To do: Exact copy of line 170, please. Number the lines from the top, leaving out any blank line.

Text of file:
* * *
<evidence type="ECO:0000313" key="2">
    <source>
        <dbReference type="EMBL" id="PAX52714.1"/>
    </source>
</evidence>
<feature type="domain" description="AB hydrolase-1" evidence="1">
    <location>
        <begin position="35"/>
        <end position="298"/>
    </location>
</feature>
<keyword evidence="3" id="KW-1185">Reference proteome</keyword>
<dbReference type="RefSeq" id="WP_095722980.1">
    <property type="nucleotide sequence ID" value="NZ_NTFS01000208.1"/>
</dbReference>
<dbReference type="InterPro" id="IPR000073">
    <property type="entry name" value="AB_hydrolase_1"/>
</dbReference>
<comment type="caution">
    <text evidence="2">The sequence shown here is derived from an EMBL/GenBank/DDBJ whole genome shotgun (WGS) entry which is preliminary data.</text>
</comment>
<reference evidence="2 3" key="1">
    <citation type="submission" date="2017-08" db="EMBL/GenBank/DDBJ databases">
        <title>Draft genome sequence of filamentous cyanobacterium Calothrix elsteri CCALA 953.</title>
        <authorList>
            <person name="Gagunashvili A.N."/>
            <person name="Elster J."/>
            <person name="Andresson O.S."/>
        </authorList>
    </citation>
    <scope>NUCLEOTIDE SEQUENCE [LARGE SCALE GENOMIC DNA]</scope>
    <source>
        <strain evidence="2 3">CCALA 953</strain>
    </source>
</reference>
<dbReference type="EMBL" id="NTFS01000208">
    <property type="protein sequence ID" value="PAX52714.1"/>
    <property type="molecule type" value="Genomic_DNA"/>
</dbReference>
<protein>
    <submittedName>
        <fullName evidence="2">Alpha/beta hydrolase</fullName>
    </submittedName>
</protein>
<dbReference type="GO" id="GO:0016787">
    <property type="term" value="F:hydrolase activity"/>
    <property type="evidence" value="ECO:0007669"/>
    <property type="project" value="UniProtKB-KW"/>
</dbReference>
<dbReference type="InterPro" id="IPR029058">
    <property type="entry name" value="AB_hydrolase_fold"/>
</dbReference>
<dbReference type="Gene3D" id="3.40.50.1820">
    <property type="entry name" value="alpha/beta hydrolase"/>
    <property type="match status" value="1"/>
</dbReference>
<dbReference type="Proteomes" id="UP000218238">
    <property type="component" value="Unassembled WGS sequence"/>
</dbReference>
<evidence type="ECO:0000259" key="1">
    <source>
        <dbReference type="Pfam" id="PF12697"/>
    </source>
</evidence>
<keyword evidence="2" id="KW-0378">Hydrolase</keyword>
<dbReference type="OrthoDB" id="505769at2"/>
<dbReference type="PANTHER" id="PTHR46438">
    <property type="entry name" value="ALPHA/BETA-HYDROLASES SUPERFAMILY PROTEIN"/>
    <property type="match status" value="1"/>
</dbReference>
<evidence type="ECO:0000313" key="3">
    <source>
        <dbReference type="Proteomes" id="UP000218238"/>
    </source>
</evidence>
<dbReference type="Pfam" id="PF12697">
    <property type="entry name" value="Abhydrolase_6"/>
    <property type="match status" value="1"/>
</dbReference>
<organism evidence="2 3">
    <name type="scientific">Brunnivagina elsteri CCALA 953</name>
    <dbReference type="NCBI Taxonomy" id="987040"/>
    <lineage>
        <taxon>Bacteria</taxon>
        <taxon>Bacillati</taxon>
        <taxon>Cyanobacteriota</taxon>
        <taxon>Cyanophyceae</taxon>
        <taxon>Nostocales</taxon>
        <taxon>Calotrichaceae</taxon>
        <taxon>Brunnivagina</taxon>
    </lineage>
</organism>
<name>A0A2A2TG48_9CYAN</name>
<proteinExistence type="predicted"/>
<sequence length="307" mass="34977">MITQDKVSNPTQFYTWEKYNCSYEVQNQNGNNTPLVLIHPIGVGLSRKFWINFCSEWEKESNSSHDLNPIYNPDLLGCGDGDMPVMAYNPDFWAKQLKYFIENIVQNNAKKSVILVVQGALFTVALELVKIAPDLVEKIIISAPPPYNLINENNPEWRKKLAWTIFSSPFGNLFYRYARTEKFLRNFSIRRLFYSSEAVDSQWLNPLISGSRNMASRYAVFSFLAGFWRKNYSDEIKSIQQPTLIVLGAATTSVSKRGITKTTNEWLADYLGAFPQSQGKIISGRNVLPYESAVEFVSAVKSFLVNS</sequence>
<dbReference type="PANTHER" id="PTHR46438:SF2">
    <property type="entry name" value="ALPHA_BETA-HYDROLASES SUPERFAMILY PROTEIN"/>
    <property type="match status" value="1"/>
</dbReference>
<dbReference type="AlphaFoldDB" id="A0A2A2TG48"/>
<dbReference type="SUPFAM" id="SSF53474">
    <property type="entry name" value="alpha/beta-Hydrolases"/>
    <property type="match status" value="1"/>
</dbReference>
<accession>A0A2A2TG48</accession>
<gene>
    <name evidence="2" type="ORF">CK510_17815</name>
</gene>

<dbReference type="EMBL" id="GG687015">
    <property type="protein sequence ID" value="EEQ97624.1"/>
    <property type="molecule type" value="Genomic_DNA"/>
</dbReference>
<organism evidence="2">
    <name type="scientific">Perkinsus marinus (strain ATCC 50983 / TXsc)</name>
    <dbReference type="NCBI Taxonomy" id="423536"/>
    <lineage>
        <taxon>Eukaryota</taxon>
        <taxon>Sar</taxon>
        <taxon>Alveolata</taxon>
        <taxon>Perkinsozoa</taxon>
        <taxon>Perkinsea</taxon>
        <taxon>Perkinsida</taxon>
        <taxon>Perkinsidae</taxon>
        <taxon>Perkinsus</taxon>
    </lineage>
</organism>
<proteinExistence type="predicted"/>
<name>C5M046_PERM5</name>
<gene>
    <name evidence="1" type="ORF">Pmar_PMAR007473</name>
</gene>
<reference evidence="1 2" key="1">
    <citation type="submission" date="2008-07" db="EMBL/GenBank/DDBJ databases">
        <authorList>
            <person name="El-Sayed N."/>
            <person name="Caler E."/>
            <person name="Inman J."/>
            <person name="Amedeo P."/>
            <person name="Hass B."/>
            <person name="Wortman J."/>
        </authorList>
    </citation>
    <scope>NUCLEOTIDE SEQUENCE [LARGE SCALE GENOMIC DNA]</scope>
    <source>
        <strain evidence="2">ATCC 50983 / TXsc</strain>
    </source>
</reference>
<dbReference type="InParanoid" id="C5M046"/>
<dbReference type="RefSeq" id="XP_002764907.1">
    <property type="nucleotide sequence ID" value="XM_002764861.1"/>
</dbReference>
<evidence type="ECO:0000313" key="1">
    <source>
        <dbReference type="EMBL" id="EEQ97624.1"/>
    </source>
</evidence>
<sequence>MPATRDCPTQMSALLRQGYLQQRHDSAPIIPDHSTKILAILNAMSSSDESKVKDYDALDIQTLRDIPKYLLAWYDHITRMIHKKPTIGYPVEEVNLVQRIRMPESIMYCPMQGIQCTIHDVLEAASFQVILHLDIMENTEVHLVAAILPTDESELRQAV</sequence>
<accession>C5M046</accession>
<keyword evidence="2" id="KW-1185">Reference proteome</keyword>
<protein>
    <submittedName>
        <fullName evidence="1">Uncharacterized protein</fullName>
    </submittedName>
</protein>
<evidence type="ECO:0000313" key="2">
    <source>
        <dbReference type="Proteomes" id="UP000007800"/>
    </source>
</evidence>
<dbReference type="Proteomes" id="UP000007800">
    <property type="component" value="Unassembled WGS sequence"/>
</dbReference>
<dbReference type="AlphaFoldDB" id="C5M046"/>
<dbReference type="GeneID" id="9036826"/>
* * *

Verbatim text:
<dbReference type="Proteomes" id="UP000007800">